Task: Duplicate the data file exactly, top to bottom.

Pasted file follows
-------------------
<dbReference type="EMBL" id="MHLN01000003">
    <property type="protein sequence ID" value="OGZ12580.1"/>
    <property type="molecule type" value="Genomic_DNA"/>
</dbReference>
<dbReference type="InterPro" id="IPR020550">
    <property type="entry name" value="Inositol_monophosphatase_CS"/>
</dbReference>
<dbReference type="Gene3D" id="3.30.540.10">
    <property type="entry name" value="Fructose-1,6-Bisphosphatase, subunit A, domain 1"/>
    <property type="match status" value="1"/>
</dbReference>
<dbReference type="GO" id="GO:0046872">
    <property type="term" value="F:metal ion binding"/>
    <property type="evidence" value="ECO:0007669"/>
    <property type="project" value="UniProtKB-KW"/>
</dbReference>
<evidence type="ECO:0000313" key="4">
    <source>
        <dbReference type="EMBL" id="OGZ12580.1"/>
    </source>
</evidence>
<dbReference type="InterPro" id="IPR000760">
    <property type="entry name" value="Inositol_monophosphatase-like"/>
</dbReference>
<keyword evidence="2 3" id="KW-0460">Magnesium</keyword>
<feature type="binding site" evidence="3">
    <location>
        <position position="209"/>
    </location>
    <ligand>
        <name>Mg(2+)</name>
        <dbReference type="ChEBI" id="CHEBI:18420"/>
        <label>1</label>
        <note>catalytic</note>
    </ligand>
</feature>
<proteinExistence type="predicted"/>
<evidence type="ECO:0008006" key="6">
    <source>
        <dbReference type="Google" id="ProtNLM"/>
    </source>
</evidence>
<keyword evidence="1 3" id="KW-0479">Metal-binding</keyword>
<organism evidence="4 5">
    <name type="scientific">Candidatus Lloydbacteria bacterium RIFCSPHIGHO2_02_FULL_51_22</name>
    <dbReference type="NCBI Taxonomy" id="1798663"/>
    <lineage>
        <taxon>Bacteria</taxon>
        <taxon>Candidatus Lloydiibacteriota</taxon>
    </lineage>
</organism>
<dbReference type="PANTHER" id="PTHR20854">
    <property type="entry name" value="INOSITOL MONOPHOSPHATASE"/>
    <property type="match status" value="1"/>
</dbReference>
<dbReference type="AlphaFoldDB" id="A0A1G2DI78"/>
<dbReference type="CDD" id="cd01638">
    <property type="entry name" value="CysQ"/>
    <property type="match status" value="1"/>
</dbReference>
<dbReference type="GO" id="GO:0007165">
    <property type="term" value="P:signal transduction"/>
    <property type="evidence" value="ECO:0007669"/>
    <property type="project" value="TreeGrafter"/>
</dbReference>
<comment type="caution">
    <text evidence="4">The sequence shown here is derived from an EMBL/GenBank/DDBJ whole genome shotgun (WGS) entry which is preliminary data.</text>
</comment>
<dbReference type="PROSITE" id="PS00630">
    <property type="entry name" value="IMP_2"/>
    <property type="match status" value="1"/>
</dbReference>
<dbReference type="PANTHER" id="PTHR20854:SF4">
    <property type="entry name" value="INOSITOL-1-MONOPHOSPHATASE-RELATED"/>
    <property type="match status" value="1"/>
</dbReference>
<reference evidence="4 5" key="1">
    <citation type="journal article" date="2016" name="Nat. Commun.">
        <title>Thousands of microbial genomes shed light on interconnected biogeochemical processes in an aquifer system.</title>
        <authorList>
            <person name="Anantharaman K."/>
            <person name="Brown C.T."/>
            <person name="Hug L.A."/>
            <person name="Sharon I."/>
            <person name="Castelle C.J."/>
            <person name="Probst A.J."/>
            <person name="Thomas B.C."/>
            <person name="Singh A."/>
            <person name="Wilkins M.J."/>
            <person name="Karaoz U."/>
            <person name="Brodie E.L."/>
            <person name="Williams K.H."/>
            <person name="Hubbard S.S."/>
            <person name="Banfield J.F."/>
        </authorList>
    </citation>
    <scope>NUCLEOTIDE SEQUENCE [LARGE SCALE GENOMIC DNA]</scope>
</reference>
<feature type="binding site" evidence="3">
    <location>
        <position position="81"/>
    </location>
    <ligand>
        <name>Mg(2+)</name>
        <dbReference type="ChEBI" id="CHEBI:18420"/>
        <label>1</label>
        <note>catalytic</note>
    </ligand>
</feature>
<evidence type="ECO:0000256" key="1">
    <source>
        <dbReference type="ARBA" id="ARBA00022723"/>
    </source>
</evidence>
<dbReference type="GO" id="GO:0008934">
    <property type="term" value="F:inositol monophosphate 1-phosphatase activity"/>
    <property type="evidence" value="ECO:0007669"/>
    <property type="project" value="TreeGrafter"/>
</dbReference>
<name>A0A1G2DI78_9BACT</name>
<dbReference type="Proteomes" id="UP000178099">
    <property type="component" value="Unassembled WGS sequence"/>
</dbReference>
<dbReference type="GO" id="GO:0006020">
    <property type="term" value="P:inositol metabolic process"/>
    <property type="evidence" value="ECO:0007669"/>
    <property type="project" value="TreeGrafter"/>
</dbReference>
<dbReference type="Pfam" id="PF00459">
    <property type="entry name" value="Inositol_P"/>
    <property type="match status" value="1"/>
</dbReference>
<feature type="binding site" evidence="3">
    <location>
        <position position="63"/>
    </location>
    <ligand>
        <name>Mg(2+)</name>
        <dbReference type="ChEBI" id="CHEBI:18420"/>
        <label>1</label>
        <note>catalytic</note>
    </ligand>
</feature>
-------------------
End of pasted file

<dbReference type="EMBL" id="MHLN01000003">
    <property type="protein sequence ID" value="OGZ12580.1"/>
    <property type="molecule type" value="Genomic_DNA"/>
</dbReference>
<dbReference type="InterPro" id="IPR020550">
    <property type="entry name" value="Inositol_monophosphatase_CS"/>
</dbReference>
<dbReference type="Gene3D" id="3.30.540.10">
    <property type="entry name" value="Fructose-1,6-Bisphosphatase, subunit A, domain 1"/>
    <property type="match status" value="1"/>
</dbReference>
<dbReference type="GO" id="GO:0046872">
    <property type="term" value="F:metal ion binding"/>
    <property type="evidence" value="ECO:0007669"/>
    <property type="project" value="UniProtKB-KW"/>
</dbReference>
<evidence type="ECO:0000313" key="4">
    <source>
        <dbReference type="EMBL" id="OGZ12580.1"/>
    </source>
</evidence>
<dbReference type="InterPro" id="IPR000760">
    <property type="entry name" value="Inositol_monophosphatase-like"/>
</dbReference>
<keyword evidence="2 3" id="KW-0460">Magnesium</keyword>
<feature type="binding site" evidence="3">
    <location>
        <position position="209"/>
    </location>
    <ligand>
        <name>Mg(2+)</name>
        <dbReference type="ChEBI" id="CHEBI:18420"/>
        <label>1</label>
        <note>catalytic</note>
    </ligand>
</feature>
<proteinExistence type="predicted"/>
<evidence type="ECO:0008006" key="6">
    <source>
        <dbReference type="Google" id="ProtNLM"/>
    </source>
</evidence>
<keyword evidence="1 3" id="KW-0479">Metal-binding</keyword>
<organism evidence="4 5">
    <name type="scientific">Candidatus Lloydbacteria bacterium RIFCSPHIGHO2_02_FULL_51_22</name>
    <dbReference type="NCBI Taxonomy" id="1798663"/>
    <lineage>
        <taxon>Bacteria</taxon>
        <taxon>Candidatus Lloydiibacteriota</taxon>
    </lineage>
</organism>
<dbReference type="PANTHER" id="PTHR20854">
    <property type="entry name" value="INOSITOL MONOPHOSPHATASE"/>
    <property type="match status" value="1"/>
</dbReference>
<dbReference type="AlphaFoldDB" id="A0A1G2DI78"/>
<dbReference type="CDD" id="cd01638">
    <property type="entry name" value="CysQ"/>
    <property type="match status" value="1"/>
</dbReference>
<dbReference type="GO" id="GO:0007165">
    <property type="term" value="P:signal transduction"/>
    <property type="evidence" value="ECO:0007669"/>
    <property type="project" value="TreeGrafter"/>
</dbReference>
<comment type="caution">
    <text evidence="4">The sequence shown here is derived from an EMBL/GenBank/DDBJ whole genome shotgun (WGS) entry which is preliminary data.</text>
</comment>
<dbReference type="PROSITE" id="PS00630">
    <property type="entry name" value="IMP_2"/>
    <property type="match status" value="1"/>
</dbReference>
<dbReference type="PANTHER" id="PTHR20854:SF4">
    <property type="entry name" value="INOSITOL-1-MONOPHOSPHATASE-RELATED"/>
    <property type="match status" value="1"/>
</dbReference>
<reference evidence="4 5" key="1">
    <citation type="journal article" date="2016" name="Nat. Commun.">
        <title>Thousands of microbial genomes shed light on interconnected biogeochemical processes in an aquifer system.</title>
        <authorList>
            <person name="Anantharaman K."/>
            <person name="Brown C.T."/>
            <person name="Hug L.A."/>
            <person name="Sharon I."/>
            <person name="Castelle C.J."/>
            <person name="Probst A.J."/>
            <person name="Thomas B.C."/>
            <person name="Singh A."/>
            <person name="Wilkins M.J."/>
            <person name="Karaoz U."/>
            <person name="Brodie E.L."/>
            <person name="Williams K.H."/>
            <person name="Hubbard S.S."/>
            <person name="Banfield J.F."/>
        </authorList>
    </citation>
    <scope>NUCLEOTIDE SEQUENCE [LARGE SCALE GENOMIC DNA]</scope>
</reference>
<feature type="binding site" evidence="3">
    <location>
        <position position="81"/>
    </location>
    <ligand>
        <name>Mg(2+)</name>
        <dbReference type="ChEBI" id="CHEBI:18420"/>
        <label>1</label>
        <note>catalytic</note>
    </ligand>
</feature>
<evidence type="ECO:0000256" key="1">
    <source>
        <dbReference type="ARBA" id="ARBA00022723"/>
    </source>
</evidence>
<dbReference type="GO" id="GO:0008934">
    <property type="term" value="F:inositol monophosphate 1-phosphatase activity"/>
    <property type="evidence" value="ECO:0007669"/>
    <property type="project" value="TreeGrafter"/>
</dbReference>
<name>A0A1G2DI78_9BACT</name>
<dbReference type="Proteomes" id="UP000178099">
    <property type="component" value="Unassembled WGS sequence"/>
</dbReference>
<dbReference type="GO" id="GO:0006020">
    <property type="term" value="P:inositol metabolic process"/>
    <property type="evidence" value="ECO:0007669"/>
    <property type="project" value="TreeGrafter"/>
</dbReference>
<dbReference type="Pfam" id="PF00459">
    <property type="entry name" value="Inositol_P"/>
    <property type="match status" value="1"/>
</dbReference>
<feature type="binding site" evidence="3">
    <location>
        <position position="63"/>
    </location>
    <ligand>
        <name>Mg(2+)</name>
        <dbReference type="ChEBI" id="CHEBI:18420"/>
        <label>1</label>
        <note>catalytic</note>
    </ligand>
</feature>